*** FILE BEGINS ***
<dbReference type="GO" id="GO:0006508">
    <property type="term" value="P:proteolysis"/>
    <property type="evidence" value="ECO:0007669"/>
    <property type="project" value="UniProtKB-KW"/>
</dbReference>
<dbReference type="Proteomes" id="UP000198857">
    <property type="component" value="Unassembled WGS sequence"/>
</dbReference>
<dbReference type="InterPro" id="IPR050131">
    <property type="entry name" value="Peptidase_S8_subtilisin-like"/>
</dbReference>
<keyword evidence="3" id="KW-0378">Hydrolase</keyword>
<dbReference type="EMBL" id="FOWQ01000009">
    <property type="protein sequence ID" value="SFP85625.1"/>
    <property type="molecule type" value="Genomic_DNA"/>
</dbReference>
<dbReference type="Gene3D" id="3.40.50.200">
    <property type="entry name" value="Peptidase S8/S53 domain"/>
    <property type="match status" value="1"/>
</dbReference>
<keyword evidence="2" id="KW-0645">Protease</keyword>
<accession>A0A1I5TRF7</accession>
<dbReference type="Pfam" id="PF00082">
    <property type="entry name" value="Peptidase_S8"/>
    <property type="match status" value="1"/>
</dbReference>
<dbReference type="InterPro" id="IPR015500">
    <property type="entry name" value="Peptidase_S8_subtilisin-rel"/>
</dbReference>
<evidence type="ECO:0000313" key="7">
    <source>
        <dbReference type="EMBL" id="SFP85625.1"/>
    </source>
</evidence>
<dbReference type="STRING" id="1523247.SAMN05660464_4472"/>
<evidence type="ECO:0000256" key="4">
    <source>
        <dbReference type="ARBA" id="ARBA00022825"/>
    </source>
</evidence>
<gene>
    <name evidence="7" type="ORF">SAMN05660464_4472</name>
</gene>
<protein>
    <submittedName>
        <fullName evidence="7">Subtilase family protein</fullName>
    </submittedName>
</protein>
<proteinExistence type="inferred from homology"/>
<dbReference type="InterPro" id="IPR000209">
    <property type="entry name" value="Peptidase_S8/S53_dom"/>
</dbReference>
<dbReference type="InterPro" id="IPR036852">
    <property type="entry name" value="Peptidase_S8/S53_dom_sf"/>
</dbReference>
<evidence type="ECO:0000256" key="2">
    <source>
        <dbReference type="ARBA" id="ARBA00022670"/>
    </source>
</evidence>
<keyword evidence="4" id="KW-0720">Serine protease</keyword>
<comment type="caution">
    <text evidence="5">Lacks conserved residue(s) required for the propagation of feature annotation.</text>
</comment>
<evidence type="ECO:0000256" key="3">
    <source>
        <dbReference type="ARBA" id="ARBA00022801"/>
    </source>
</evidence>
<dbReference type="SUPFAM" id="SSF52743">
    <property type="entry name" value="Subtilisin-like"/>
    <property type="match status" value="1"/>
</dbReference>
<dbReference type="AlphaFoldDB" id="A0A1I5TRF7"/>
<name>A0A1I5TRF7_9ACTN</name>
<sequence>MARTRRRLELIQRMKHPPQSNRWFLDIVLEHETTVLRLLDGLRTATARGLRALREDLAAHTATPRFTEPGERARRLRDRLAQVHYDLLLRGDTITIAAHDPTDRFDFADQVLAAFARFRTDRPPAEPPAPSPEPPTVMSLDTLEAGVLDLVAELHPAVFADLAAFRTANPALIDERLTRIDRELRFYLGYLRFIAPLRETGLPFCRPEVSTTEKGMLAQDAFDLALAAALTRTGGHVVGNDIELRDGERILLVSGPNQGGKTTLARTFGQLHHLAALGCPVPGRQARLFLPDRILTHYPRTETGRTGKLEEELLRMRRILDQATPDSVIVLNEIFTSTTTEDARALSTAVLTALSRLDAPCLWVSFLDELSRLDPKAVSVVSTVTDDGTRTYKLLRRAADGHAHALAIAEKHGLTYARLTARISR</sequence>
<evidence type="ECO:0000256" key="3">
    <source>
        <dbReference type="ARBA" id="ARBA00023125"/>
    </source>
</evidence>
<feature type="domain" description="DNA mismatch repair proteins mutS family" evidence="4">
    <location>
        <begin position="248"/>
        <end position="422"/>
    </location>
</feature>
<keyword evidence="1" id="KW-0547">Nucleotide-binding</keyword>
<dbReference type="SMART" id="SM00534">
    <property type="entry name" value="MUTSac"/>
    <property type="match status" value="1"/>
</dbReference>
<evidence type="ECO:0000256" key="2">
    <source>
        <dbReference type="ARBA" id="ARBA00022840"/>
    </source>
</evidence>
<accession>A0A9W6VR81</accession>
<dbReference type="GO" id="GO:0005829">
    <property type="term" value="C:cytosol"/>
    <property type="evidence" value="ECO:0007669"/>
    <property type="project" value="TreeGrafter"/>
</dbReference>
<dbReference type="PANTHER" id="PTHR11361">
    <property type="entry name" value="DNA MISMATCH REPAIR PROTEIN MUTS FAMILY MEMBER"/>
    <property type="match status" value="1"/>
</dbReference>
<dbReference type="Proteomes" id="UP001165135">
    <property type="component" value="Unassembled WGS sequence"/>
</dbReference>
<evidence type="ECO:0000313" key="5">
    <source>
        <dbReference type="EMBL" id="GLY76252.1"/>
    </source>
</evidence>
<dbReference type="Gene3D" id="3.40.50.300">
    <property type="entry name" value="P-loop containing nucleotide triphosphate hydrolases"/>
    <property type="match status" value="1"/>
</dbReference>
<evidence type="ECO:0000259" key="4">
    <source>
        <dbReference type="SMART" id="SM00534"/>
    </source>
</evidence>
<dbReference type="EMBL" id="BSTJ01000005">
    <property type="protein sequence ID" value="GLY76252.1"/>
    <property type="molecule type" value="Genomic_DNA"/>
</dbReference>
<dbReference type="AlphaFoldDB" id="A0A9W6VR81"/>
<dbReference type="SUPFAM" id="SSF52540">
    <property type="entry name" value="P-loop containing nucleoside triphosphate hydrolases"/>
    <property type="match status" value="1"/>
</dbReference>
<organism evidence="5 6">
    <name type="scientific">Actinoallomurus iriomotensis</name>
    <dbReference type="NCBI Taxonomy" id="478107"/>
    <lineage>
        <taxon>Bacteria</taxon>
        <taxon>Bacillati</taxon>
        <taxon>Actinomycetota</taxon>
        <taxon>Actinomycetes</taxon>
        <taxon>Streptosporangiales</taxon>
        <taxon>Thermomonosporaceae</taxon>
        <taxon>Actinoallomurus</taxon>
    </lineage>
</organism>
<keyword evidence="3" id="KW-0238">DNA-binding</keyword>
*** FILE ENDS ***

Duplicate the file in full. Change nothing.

<dbReference type="GO" id="GO:0006508">
    <property type="term" value="P:proteolysis"/>
    <property type="evidence" value="ECO:0007669"/>
    <property type="project" value="UniProtKB-KW"/>
</dbReference>
<dbReference type="Proteomes" id="UP000198857">
    <property type="component" value="Unassembled WGS sequence"/>
</dbReference>
<dbReference type="InterPro" id="IPR050131">
    <property type="entry name" value="Peptidase_S8_subtilisin-like"/>
</dbReference>
<keyword evidence="3" id="KW-0378">Hydrolase</keyword>
<dbReference type="EMBL" id="FOWQ01000009">
    <property type="protein sequence ID" value="SFP85625.1"/>
    <property type="molecule type" value="Genomic_DNA"/>
</dbReference>
<dbReference type="Gene3D" id="3.40.50.200">
    <property type="entry name" value="Peptidase S8/S53 domain"/>
    <property type="match status" value="1"/>
</dbReference>
<keyword evidence="2" id="KW-0645">Protease</keyword>
<accession>A0A1I5TRF7</accession>
<dbReference type="Pfam" id="PF00082">
    <property type="entry name" value="Peptidase_S8"/>
    <property type="match status" value="1"/>
</dbReference>
<dbReference type="InterPro" id="IPR015500">
    <property type="entry name" value="Peptidase_S8_subtilisin-rel"/>
</dbReference>
<evidence type="ECO:0000313" key="7">
    <source>
        <dbReference type="EMBL" id="SFP85625.1"/>
    </source>
</evidence>
<dbReference type="STRING" id="1523247.SAMN05660464_4472"/>
<evidence type="ECO:0000256" key="4">
    <source>
        <dbReference type="ARBA" id="ARBA00022825"/>
    </source>
</evidence>
<gene>
    <name evidence="7" type="ORF">SAMN05660464_4472</name>
</gene>
<protein>
    <submittedName>
        <fullName evidence="7">Subtilase family protein</fullName>
    </submittedName>
</protein>
<proteinExistence type="inferred from homology"/>
<dbReference type="InterPro" id="IPR000209">
    <property type="entry name" value="Peptidase_S8/S53_dom"/>
</dbReference>
<dbReference type="InterPro" id="IPR036852">
    <property type="entry name" value="Peptidase_S8/S53_dom_sf"/>
</dbReference>
<evidence type="ECO:0000256" key="2">
    <source>
        <dbReference type="ARBA" id="ARBA00022670"/>
    </source>
</evidence>
<keyword evidence="4" id="KW-0720">Serine protease</keyword>
<comment type="caution">
    <text evidence="5">Lacks conserved residue(s) required for the propagation of feature annotation.</text>
</comment>
<evidence type="ECO:0000256" key="3">
    <source>
        <dbReference type="ARBA" id="ARBA00022801"/>
    </source>
</evidence>
<dbReference type="SUPFAM" id="SSF52743">
    <property type="entry name" value="Subtilisin-like"/>
    <property type="match status" value="1"/>
</dbReference>
<dbReference type="AlphaFoldDB" id="A0A1I5TRF7"/>
<name>A0A1I5TRF7_9ACTN</name>
<sequence>MARTRRRLELIQRMKHPPQSNRWFLDIVLEHETTVLRLLDGLRTATARGLRALREDLAAHTATPRFTEPGERARRLRDRLAQVHYDLLLRGDTITIAAHDPTDRFDFADQVLAAFARFRTDRPPAEPPAPSPEPPTVMSLDTLEAGVLDLVAELHPAVFADLAAFRTANPALIDERLTRIDRELRFYLGYLRFIAPLRETGLPFCRPEVSTTEKGMLAQDAFDLALAAALTRTGGHVVGNDIELRDGERILLVSGPNQGGKTTLARTFGQLHHLAALGCPVPGRQARLFLPDRILTHYPRTETGRTGKLEEELLRMRRILDQATPDSVIVLNEIFTSTTTEDARALSTAVLTALSRLDAPCLWVSFLDELSRLDPKAVSVVSTVTDDGTRTYKLLRRAADGHAHALAIAEKHGLTYARLTARISR</sequence>
<evidence type="ECO:0000256" key="3">
    <source>
        <dbReference type="ARBA" id="ARBA00023125"/>
    </source>
</evidence>
<feature type="domain" description="DNA mismatch repair proteins mutS family" evidence="4">
    <location>
        <begin position="248"/>
        <end position="422"/>
    </location>
</feature>
<keyword evidence="1" id="KW-0547">Nucleotide-binding</keyword>
<dbReference type="SMART" id="SM00534">
    <property type="entry name" value="MUTSac"/>
    <property type="match status" value="1"/>
</dbReference>
<evidence type="ECO:0000256" key="2">
    <source>
        <dbReference type="ARBA" id="ARBA00022840"/>
    </source>
</evidence>
<accession>A0A9W6VR81</accession>
<dbReference type="GO" id="GO:0005829">
    <property type="term" value="C:cytosol"/>
    <property type="evidence" value="ECO:0007669"/>
    <property type="project" value="TreeGrafter"/>
</dbReference>
<dbReference type="PANTHER" id="PTHR11361">
    <property type="entry name" value="DNA MISMATCH REPAIR PROTEIN MUTS FAMILY MEMBER"/>
    <property type="match status" value="1"/>
</dbReference>
<dbReference type="Proteomes" id="UP001165135">
    <property type="component" value="Unassembled WGS sequence"/>
</dbReference>
<evidence type="ECO:0000313" key="5">
    <source>
        <dbReference type="EMBL" id="GLY76252.1"/>
    </source>
</evidence>
<dbReference type="Gene3D" id="3.40.50.300">
    <property type="entry name" value="P-loop containing nucleotide triphosphate hydrolases"/>
    <property type="match status" value="1"/>
</dbReference>
<evidence type="ECO:0000259" key="4">
    <source>
        <dbReference type="SMART" id="SM00534"/>
    </source>
</evidence>
<dbReference type="EMBL" id="BSTJ01000005">
    <property type="protein sequence ID" value="GLY76252.1"/>
    <property type="molecule type" value="Genomic_DNA"/>
</dbReference>
<dbReference type="AlphaFoldDB" id="A0A9W6VR81"/>
<dbReference type="SUPFAM" id="SSF52540">
    <property type="entry name" value="P-loop containing nucleoside triphosphate hydrolases"/>
    <property type="match status" value="1"/>
</dbReference>
<organism evidence="5 6">
    <name type="scientific">Actinoallomurus iriomotensis</name>
    <dbReference type="NCBI Taxonomy" id="478107"/>
    <lineage>
        <taxon>Bacteria</taxon>
        <taxon>Bacillati</taxon>
        <taxon>Actinomycetota</taxon>
        <taxon>Actinomycetes</taxon>
        <taxon>Streptosporangiales</taxon>
        <taxon>Thermomonosporaceae</taxon>
        <taxon>Actinoallomurus</taxon>
    </lineage>
</organism>
<keyword evidence="3" id="KW-0238">DNA-binding</keyword>